Readers of this book are conscious of a trend toward increasing internationalization the of economic life as imported goods flood national markets and foreign corporations become more noticeable. People involved in business have also become aware of the growing importance of international economic organizations such as the World Trade Organization (WTO) and the International Monetary Fund (IMF) which have been created to coordinate the global economy. The North American Free Trade Agreement (NAFTA) which came into being in 1994 has achieved considerable notoriety throughout the three-country region that bears its name in just a few years.
This book tells the story of how the ongoing economic integration of Canada, the US and Mexico in the post-World War II era led these countries, in recent years, to negotiate formal treaties -- first the Canadian-United States Free Trade Agreement (CUSFTA) and subsequently the North American Free Trade Agreement (NAFTA) -- that today provide a framework for facilitating and managing the expanding trade and investment flows that virtually gush over their borders.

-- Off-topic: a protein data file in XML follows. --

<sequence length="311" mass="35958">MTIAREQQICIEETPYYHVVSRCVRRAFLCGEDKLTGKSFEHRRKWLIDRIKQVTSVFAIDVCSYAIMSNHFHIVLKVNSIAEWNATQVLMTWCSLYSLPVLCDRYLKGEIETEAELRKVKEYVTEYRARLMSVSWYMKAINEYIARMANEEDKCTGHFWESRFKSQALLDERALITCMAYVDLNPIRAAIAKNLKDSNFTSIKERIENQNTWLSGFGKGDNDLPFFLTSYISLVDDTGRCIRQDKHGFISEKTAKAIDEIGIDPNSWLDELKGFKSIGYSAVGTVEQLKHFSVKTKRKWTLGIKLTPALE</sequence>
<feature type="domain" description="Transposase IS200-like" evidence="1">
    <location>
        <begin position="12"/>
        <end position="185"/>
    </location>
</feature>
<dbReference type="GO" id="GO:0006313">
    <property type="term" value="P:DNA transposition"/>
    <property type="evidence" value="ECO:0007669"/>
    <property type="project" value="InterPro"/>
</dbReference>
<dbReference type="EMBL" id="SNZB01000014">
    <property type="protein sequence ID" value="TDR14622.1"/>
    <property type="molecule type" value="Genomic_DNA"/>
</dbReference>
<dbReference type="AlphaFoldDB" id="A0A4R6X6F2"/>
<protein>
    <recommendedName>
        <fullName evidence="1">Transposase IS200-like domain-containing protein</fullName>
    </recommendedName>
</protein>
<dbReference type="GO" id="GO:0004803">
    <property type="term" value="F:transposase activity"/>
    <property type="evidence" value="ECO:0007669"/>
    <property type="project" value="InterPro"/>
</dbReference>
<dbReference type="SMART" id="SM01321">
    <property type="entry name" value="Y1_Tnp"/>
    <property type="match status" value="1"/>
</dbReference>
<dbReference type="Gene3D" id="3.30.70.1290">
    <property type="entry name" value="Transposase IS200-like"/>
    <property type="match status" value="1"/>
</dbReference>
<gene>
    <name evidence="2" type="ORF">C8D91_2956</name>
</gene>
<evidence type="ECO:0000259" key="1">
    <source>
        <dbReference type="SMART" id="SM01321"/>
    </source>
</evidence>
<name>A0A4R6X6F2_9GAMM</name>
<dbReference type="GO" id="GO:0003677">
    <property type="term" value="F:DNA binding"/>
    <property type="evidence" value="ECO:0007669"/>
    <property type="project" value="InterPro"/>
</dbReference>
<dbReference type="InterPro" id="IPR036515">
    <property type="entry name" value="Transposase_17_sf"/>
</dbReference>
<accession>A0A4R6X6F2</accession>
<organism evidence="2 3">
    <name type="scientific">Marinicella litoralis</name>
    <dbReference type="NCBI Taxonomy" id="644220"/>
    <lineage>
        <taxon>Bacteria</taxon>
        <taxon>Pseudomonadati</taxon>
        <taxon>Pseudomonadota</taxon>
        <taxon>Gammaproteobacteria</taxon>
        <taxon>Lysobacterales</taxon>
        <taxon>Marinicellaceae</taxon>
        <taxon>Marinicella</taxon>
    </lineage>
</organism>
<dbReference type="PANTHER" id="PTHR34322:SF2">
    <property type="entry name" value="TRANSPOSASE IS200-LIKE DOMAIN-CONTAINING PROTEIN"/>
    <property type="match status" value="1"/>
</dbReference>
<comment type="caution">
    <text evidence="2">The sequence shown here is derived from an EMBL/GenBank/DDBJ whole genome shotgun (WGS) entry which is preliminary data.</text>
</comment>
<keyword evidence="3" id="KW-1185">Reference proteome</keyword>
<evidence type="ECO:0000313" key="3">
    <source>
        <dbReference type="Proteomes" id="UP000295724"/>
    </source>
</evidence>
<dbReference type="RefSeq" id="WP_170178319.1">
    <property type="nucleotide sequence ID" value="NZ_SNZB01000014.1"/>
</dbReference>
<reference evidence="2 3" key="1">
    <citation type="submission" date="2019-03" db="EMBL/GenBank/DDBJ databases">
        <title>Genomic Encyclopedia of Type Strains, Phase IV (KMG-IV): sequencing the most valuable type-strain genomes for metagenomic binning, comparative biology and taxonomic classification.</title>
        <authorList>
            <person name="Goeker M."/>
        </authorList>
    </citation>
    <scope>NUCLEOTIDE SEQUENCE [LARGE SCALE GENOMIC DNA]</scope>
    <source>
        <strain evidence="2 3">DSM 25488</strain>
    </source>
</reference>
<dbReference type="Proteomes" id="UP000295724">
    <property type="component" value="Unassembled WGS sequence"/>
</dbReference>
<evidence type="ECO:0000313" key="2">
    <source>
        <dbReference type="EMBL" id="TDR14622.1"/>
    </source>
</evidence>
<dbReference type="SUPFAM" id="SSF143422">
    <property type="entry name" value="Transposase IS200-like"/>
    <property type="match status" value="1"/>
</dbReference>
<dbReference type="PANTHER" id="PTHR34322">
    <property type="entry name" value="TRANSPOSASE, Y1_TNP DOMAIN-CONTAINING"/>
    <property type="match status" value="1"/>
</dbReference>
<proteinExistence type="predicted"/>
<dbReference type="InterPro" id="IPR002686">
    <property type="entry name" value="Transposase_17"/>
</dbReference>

The main actors in our story are: the US, a technologically advanced, prosperous and economically diversified country with a large population; Canada, a prosperous, resource- and technology-based country with a small population; and Mexico, a developing country with a medium-sized but rapidly growing population. Together these countries comprise about 7 percent (370 million) of the world's population (approximately 5.5 billion). The setting for our story is the global economy of the post-World War II period ( 1945-present) which was characterized by: rising prosperity for many nations, persistent poverty for others; rapidly expanding international trade and investment flows; explosive population growth; and a deteriorating global environment.